On Obama’s Ramadan message

President Obama’s Ramadan message was, as his remarks to the Muslim world often are, at best well choreographed and well composed and at worst thoroughly disingenuous and problematic. As a part of the White House’s outreach to the Muslim world, it not only cross referenced the Cairo speech, and the president’s commitment to “a new beginning between America and Muslims around the world”. While there is little to argue with in the core of that message, that relationships should be based on common interests and respect, the Obama administration has yet to put anything on display beyond respect for rulers in the Muslim world. After critical examination (and much of the reporting on it has been distinctly uncritical), the Ramadan message Mr. Obama delivers is hardly about Ramadan. Like other public diplomacy efforts by the Obama administration, the Ramadan message is one of studied and dutiful vagueness.

He begins by stating that he extends well wishes on “on behalf of the American people, including Muslims in all fifty states”. So far so good. From here, the president speaks essentially to foreign Muslims, not American Muslims. He speaks of philanthropic activities in the United States, highlighting those of American Muslim organizations as well, noting that all religions encourage charitable giving. He then informs viewers of America’s effort to “engage Muslims and Muslim-majority nations on the basis of mutual interests and mutual respect,” recalling the thrust of his Ankara and Cairo speeches.

  • The emphasis on common interests and respect grows hollower in light of Obama’s foreign policy: As he has previously, the president states that he seeks to reset America’s relations with the Muslim world on the basis of “mutual interests”. While there is little to argue with in the core of that message — that relationships should be based on common interests and respect — the Obama administration has yet to put anything on display beyond respect for rulers in the Muslim world. The rhetorical afterglow of his Cairo speech has left much good will, but little policy to justify it. Here is where the Obama administration has been most consistent: its dealings with major allies in the Muslim world have been conducted wholly on the basis of national interest without any serious regard played to human rights or the interests of citizens. The recent visit to Washington by the Egyptian president was most illustrative of this. His policy in Afghanistan, as many Muslims will note, has meant more Muslim civilians killed by American forces, now and likely in the future (and this is very much the perception, thought it is certainly not the administration’s aim). The studied vagueness of the Obama Muslim policy (such as it might be called) points in this direction as well. The president’s rhetoric on his “efforts” to reach out to Muslim populations is always so ephemeral as to be pleasing to almost any ear. That America’s “new beginning” with Muslims is based, to hear the president tell it, on generalities and buzz words has been hailed across the American left, many in the American Muslim leadership class and by many in the Muslim world. However, much of this enthusiasm is the result of hope that things might be different going forwards; that the ill-defined “vision” Mr. Obama has for America’s relationship with the Muslim world will be in someway proximate to what people in there would hope it to be. It is not. And this is not necessarily to say the the policy is bad or without merit; it is simply to say that the presentation of it is misleading and as a result likely to be problematic in the future. He hardly even endeavors to encourage Muslim and non-Muslim Americans to work together in a common spirit that might be found in the origins of Ramadan and general American traditions, though he does note that all Americans have engaged in a “summer of service” and emphasize that “we must travel together” to a new beginning.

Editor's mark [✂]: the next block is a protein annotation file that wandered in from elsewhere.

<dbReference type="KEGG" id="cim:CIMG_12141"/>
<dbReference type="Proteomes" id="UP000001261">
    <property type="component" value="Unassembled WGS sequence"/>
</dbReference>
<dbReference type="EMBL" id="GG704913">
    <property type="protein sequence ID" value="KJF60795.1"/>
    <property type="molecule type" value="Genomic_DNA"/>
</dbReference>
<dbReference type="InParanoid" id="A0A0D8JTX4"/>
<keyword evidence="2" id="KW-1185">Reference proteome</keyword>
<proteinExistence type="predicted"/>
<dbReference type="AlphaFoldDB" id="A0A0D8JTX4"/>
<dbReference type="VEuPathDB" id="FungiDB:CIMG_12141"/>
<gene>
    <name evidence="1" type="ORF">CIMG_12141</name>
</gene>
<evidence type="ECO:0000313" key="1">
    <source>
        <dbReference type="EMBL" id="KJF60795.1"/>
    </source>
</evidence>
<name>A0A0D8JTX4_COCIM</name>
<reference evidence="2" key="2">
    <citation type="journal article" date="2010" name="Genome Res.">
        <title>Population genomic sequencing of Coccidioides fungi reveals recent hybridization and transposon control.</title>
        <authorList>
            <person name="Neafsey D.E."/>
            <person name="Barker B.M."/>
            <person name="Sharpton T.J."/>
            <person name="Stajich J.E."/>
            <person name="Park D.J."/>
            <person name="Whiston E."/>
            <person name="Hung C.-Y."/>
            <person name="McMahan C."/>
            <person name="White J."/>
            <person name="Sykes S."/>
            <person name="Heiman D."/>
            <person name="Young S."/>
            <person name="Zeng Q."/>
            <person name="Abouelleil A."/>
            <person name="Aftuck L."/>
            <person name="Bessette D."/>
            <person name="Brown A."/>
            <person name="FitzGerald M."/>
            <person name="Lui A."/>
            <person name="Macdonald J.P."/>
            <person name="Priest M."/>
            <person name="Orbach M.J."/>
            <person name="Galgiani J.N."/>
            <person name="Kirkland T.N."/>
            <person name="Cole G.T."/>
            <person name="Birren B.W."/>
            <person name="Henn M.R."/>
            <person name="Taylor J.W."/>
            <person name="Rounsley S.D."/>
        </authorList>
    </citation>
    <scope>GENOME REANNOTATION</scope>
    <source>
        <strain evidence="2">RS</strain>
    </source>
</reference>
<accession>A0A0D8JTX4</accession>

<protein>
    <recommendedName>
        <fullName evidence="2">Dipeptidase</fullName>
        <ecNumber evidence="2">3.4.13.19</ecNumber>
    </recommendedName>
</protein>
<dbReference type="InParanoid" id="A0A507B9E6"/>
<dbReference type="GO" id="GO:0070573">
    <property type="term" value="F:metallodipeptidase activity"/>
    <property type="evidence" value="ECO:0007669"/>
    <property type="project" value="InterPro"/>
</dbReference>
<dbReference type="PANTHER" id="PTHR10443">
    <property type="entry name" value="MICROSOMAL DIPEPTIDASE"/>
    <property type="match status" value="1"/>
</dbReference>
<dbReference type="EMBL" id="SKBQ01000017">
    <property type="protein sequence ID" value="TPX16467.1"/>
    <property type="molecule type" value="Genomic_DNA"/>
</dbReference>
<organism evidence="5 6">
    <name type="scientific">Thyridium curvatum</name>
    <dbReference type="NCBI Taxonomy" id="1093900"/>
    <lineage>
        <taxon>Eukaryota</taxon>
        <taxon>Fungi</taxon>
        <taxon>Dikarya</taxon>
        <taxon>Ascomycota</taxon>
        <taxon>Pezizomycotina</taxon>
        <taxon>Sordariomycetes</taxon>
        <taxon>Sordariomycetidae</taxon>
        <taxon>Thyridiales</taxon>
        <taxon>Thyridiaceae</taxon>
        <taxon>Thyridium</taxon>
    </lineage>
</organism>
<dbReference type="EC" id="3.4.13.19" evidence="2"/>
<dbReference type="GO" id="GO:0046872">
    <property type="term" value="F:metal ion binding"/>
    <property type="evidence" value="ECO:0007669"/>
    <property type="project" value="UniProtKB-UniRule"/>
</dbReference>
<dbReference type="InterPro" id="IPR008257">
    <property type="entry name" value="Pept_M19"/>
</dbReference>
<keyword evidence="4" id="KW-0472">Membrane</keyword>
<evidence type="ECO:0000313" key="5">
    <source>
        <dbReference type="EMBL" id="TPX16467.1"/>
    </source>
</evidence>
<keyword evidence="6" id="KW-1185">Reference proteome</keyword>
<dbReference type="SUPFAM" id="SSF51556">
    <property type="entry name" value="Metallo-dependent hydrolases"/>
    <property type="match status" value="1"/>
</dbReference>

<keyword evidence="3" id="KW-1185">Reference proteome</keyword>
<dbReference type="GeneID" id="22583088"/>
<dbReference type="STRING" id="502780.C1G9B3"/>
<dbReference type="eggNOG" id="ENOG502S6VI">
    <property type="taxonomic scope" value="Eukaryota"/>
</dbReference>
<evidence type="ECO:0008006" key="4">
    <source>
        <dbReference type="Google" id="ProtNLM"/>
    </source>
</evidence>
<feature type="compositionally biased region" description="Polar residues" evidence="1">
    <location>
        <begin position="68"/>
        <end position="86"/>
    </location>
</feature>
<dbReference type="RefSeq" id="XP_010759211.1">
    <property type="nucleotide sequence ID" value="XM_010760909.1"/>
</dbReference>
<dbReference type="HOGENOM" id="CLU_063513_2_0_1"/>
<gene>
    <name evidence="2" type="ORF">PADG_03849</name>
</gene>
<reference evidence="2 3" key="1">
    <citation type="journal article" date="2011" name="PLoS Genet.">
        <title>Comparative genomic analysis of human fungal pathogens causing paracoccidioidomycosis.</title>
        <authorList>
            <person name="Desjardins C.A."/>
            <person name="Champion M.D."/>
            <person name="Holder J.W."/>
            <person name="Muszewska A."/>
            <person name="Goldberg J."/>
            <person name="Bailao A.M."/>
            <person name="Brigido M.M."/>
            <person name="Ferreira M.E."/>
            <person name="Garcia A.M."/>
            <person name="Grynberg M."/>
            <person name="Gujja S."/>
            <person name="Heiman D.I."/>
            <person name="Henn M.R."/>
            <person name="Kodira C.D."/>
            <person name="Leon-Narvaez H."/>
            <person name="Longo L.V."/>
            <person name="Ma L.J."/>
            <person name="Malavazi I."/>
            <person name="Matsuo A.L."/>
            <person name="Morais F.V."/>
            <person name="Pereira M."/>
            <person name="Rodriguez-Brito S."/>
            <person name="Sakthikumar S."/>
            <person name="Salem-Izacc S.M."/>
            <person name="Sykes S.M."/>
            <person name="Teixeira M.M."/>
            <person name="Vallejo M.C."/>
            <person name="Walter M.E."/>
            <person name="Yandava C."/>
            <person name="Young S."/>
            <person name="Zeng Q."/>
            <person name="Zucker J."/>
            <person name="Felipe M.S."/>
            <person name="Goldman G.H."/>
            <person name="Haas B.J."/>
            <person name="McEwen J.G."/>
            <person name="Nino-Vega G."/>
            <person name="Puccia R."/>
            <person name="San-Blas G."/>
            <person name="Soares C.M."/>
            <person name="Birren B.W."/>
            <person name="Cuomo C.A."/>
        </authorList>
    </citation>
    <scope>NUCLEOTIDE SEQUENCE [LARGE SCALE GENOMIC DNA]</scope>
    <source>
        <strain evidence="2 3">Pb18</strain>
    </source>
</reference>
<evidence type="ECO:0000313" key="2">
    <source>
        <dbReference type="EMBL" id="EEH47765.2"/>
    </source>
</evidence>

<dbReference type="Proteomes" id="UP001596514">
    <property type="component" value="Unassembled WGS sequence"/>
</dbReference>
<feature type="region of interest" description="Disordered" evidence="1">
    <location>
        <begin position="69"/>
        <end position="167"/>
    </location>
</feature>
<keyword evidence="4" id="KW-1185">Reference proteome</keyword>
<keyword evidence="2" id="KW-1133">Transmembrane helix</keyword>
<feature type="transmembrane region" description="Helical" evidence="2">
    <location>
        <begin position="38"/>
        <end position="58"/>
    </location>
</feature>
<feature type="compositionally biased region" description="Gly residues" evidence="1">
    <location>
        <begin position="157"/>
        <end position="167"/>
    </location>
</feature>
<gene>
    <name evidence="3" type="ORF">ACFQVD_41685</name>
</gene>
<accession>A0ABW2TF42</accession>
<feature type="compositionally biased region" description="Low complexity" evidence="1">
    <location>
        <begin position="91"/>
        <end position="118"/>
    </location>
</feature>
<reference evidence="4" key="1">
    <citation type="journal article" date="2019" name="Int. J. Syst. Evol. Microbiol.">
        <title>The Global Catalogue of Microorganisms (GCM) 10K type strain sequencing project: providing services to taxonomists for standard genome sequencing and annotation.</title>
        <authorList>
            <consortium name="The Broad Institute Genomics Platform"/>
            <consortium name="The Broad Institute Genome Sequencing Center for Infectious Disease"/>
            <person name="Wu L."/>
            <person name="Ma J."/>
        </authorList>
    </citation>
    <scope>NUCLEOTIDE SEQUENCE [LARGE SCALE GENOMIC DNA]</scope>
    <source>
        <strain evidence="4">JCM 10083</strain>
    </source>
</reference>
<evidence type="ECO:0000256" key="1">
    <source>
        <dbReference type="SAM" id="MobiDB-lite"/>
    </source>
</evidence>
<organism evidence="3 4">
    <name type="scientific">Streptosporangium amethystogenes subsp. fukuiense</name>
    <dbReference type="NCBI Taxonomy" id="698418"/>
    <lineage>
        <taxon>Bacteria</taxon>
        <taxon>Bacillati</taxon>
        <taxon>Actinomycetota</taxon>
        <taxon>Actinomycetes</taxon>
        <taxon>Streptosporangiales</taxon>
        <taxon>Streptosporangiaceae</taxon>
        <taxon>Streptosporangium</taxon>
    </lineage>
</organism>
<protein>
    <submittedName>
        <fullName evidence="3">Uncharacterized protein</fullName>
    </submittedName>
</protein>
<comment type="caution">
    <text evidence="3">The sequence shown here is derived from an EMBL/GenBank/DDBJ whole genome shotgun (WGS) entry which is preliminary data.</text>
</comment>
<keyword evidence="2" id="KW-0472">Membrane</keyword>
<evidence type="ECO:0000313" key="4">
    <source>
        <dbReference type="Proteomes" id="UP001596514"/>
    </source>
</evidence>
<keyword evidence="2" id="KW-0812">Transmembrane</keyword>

• The message essentializes “Muslims” and “Ramadan” into a set of discreet foreign policy issues. Ramadan is an opportunity to address the Israeli-Palestinian conflict and the Afghan elections, for Muslims are most concerned with these issues during the month of the greatest fast. It is problematic for the following reason: that it, as does much the rest of the spot, places Muslim concerns and interests solely in terms of essentially Middle Eastern conflicts or problems. The Palestinian problem is undoubtedly a concern for many, many people in the Muslim world. But it is not a defining aspect of Ramadan for most. In a sense this illustrates the self-serving and relatively narrow focus of America’s policy towards the Muslim world. Obviously and understandably it is interested most in those areas where it has a direct interest, such as Iraq, Afghanistan and its assorted Middle Eastern allies, along with major oil producers. It was a policy brief more than a holiday message. Its opening, where he explains the meaning of Ramadan (for those not in the know), appears to almost as an introduction to essentialization. Little in the political issues the president discussed has much to do with Ramadan or its spirit except that they involve Muslims in other countries. So Mr. Obama saw it necessary to speak to American Muslims in the third person in faraway Cairo and he now sees fit to hardly address them at all at Ramadan in their own country. Here the speech offers American Muslims a bit of exceptionalism: where as other Presidential holiday messages are directed primarily at Americans, the Ramadan message is designed for consumption outside of the country, not be American Muslims in the way that the Easter/Passover message was designed for American Christians and Jews. Here it is most evident that the administration is not viewing American Muslims first and foremost as Americans, a trend one observes in his Cairo speech as well.